fellows. See you later."

Then he hastened away.

"Well, Jack," said Frank, addressing Diamond, "it strikes me that you
and I are more than square with Mr. Flemming and Mr. Thornton."

"I think that is right," admitted the Virginian, with a grim smile.



CHAPTER XVII.

PURE GRIT.


All other college sports seem to grow dim in comparison with the great
spring race. It is the crowning athletic event of the season. The vast
gathering of people at New London occurs but once a year, and the only
event to be compared with it is the annual football game in New York.

New London for a week before the race is filled with "old grads,"
fathers of Yale men who are interested in boating, college lads, mothers
of students, sisters and sweethearts.

At Eastern Point the Fort Griswold House is thronged with persons of
this sort. The Pequod is overflowing. On the broad piazzas old
classmates meet and talk over former victories and defeats. There they
watch the thronging craft upon the river.

Every one talks boating, whether he knows anything about it or not.
"Willie off the yacht" is there, togged in flannels and making a
desperate struggle to roll in his gait. For a week, at least, he is a
waterman, with the salt flavor in everything he says or does.

And the girls--the girls! They, too, dress in flannels and yachting
caps, and they try to talk knowingly about "strokes," "oars" and "the
crew." But they are charming--every one of them!

Yale and Harvard's quarters are on the left bank near Gale's Ferry. Many
of the "old oars" are permitted to visit the crew. The great coachers
are there. They are regarded with awe and respect, for surely they know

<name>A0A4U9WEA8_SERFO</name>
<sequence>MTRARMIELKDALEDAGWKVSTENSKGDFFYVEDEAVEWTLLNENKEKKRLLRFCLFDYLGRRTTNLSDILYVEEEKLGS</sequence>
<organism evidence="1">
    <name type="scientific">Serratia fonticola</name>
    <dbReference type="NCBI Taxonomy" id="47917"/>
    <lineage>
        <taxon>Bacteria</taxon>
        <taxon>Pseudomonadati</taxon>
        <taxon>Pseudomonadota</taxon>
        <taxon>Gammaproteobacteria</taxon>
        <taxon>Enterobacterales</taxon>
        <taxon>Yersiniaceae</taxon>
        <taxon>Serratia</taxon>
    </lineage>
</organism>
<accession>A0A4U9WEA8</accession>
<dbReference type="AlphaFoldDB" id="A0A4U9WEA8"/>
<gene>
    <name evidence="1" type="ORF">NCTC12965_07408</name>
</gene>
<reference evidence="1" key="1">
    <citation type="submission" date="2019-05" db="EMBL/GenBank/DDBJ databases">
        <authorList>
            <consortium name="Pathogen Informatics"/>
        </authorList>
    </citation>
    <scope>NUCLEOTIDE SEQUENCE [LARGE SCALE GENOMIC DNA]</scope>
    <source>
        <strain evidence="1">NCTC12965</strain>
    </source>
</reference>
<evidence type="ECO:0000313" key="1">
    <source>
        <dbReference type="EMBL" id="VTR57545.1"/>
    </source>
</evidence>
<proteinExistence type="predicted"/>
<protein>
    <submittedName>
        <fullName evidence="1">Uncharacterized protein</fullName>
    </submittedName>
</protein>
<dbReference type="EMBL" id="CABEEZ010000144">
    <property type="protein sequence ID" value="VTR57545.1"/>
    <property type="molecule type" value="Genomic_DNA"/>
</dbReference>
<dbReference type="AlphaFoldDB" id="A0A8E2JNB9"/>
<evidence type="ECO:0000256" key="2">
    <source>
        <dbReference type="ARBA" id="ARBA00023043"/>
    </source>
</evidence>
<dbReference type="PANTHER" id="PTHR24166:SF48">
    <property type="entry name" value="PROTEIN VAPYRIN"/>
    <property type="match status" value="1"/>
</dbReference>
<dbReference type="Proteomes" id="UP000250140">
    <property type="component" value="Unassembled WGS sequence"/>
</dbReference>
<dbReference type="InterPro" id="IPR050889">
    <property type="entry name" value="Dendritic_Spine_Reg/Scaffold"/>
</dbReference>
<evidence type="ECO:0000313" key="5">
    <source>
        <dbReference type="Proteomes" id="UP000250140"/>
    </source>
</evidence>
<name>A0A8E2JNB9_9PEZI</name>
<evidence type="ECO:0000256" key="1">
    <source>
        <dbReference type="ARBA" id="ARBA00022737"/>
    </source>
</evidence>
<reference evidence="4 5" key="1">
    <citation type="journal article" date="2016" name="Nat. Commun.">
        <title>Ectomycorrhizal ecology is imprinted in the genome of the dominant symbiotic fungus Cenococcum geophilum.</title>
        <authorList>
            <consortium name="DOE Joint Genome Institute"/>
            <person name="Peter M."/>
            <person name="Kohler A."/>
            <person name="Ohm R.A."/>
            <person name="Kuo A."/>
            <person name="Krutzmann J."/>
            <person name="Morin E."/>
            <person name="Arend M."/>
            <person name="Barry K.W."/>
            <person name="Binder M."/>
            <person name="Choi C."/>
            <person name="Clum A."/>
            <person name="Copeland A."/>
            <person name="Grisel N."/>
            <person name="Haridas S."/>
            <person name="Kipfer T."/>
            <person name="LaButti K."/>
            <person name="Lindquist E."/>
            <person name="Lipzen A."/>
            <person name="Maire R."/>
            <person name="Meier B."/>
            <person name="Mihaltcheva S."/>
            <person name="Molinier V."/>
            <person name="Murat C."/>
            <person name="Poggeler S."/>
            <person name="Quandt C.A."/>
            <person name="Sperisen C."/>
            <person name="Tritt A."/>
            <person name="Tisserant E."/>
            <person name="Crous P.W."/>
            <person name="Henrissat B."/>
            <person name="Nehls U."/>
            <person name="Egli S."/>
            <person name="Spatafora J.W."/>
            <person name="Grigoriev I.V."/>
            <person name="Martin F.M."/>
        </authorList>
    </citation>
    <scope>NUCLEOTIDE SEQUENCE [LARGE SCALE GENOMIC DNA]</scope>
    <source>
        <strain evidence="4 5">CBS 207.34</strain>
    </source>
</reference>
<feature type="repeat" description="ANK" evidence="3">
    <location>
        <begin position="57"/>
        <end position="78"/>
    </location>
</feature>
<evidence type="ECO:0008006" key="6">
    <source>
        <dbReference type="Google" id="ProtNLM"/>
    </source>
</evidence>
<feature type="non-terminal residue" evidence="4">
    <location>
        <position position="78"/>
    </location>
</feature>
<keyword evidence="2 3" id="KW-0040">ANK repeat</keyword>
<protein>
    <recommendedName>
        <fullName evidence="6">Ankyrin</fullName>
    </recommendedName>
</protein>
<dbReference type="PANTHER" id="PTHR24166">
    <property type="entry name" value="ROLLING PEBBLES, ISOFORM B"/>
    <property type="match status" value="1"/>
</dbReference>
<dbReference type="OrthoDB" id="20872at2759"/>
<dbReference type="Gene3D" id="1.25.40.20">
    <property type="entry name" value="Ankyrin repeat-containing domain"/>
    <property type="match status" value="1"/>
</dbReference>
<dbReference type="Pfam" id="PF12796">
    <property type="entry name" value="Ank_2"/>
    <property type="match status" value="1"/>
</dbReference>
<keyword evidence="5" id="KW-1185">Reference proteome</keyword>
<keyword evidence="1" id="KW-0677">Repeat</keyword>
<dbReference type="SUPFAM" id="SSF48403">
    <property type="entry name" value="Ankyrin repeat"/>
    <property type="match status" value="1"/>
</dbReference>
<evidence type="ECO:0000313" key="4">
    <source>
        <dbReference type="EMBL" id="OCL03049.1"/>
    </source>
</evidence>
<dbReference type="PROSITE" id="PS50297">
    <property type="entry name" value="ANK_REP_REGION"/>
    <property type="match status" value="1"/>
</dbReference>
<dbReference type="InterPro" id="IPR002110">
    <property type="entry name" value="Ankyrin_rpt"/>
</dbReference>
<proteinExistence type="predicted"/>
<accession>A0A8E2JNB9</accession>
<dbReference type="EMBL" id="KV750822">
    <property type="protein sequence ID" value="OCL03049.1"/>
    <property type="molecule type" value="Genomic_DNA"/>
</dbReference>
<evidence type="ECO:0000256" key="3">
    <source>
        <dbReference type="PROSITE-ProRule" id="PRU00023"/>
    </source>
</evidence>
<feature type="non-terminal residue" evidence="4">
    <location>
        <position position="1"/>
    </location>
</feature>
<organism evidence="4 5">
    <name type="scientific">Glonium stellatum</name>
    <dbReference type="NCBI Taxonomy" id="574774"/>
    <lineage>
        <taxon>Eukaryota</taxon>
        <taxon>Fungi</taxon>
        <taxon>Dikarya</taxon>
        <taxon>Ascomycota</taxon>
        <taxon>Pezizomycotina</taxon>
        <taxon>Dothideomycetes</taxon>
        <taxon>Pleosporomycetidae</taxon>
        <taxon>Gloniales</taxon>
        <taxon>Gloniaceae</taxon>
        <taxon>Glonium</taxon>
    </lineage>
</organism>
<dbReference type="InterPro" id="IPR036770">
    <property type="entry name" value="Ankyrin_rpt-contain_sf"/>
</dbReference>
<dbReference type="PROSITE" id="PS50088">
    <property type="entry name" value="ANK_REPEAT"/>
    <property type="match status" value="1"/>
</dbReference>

everything there is to know about racing!

The race comes off at five in the afternoon. By midday the town is full,
and every train brings fresh throngs of laughing girls and boisterous
students. All are decorated with the blue or the crimson. Flags are
everywhere, and there are horns in abundance.

At the docks the great Sound steamers are moored, and they are packed
with sight-seers. There are numberless yachts on the river, all
decorated with gay colors and thronged with gay parties.

Within the boathouse, preparations were being made for the race.
Collingwood was giving final instructions to his men. Bastow, an old
coach, was surveying each and every one in the most critical manner
possible.

They were handsome fellows, these men of the crew. Their flesh was brown
and firm, and their eyes were bright. They had broad backs and powerful
shoulders.

Collingwood looked troubled. It was evident there was something on his
mind. Fred Flemming, in a new spring suit, is talking with Popkay, the
little cox. Some wonder that Flemming, who had been dropped for
Merriwell, should be there.

Among the spectators on a certain yacht are Tom Thornton and Willis
Paulding. They are watching for the crew to appear, and, as they watch,
Thornton says something that betrays a knowledge of Flemming's presence
in the boathouse.

"I'll go you two to one that Flem rows after all," he declares. "Do you
dare take me, Paulding?"

"By the way you say that I should think you were betting on a sure